Monday, July 22, 2013

The Rifle and The Drone

Democracy worked best around the time after the American Revolution. Democracy being a distribution of power among the people, there was one invention which lead to this being possible and tenable during the era, the rifle. Ubiquitous access to firearms was more liable for the American and French revolutions than was the Enlightenment era's philosophy of egalitarianismThe rifle made power distributable among the people more than the vote. Voting became an extension of that most carnal of power and since all power is derivative of violence then general equality of rich man and poor man armed with a flintlock rifle by necessity made them equals. God made man but Samuel Colt made them equal.

With the advance of military technology there is a push away from the common man. The 2nd amendment can be destroyed in two ways. One by revoking its status legally. Two by making the possession of firearms pose little threat to the state. The state has attempted both but has been more successful for the later.

Now we enter the age of the drone a nearly autonomous killing machine. At most a user inputs some data on a screen safely tucked away in a bunker somewhere and the drone kills a group of people or drops a bomb on a weapon's factory. It's like a video game.

There is really no division between state and citizen. The two are imagination. There is man with resources, the rich man and man without resources poor man. By voluntarily surrendering one's freedom a man may gain temporary access to certain resources. For example, a man in the military may gain access to a million dollar attack chopper but only while he wears a certain uniform. Regardless, the dichotomy remains rich man poor man and the gap between the two is ever widening.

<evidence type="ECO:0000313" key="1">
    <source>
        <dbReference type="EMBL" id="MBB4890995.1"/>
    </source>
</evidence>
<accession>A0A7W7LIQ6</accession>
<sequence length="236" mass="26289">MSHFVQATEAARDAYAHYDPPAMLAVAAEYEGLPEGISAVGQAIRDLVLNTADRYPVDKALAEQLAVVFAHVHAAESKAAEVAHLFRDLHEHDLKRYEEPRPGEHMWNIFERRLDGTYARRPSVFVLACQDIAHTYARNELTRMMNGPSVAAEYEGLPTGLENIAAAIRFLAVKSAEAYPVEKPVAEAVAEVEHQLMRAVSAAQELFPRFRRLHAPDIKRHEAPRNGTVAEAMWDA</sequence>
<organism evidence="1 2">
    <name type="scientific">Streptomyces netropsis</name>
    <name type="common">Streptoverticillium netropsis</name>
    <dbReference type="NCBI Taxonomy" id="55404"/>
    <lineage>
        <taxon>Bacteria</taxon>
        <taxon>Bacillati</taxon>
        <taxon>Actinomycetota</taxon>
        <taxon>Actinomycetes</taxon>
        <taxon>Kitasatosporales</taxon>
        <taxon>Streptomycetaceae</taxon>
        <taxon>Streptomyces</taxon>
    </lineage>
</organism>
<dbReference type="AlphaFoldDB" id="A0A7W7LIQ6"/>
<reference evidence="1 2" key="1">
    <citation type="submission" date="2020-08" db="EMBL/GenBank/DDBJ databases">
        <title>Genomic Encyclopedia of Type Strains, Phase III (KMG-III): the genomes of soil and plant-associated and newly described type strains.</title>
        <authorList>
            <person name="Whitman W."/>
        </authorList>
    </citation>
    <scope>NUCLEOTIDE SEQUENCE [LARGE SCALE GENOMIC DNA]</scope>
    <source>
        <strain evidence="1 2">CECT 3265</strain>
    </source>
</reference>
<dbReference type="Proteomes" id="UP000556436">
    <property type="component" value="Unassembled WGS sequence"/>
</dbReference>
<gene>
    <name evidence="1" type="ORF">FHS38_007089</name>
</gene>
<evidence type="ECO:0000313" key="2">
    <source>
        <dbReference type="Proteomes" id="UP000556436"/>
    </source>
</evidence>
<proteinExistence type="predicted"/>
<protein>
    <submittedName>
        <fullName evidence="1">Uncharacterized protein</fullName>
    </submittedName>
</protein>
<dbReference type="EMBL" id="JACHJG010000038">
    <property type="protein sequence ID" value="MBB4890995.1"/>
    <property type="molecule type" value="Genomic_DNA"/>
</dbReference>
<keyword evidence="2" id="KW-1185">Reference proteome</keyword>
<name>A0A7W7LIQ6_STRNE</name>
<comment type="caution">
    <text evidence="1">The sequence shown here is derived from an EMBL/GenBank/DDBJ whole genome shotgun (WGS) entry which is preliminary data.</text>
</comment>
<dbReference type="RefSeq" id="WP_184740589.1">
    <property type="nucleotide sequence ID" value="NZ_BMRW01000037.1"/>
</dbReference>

Prior to the rifle there was the lancer, the swordsmen, and the archer. The problem with all three of these is similar. The amount of training it took to create an able bodied swordsmen was too long. The elite with the resources to allow someone to train a swordsmen were not apt to distribute this power to the peasants. The aristocracy held sway because no one could compete. Never doubt where power lay. It is brought from the willingness to murder another or it is phantasmal, illusionary, so much brainwashing on television. And so it took ten years to train a swordsmen and outfit him in armor. Then the rifle came and it took an afternoon to show a boy how to fire a rifle. He was now competitive with a 200 pound man in battle. The rifle destroyed the aristocracy as much as the guillotine did because it is technology which brings about changes.

The push to drones move power away from the people because the people do not have access to drones. That may or may not change but the rich man grows greater in strength because he can afford these million dollar death machines and the working class grows poorer. When drones become totally autonomous and hundreds of drones can perform patrol duties, surveillance, and serve arrest warrants without human insight the shift toward elite power will be nearly absolute. A few men will control the drones and the drone oversight and maintenance crew and anyone not them will be peasants. Humans are violent chimpanzees and no amount of modern liberalism and kindhearted diatribes have changed that.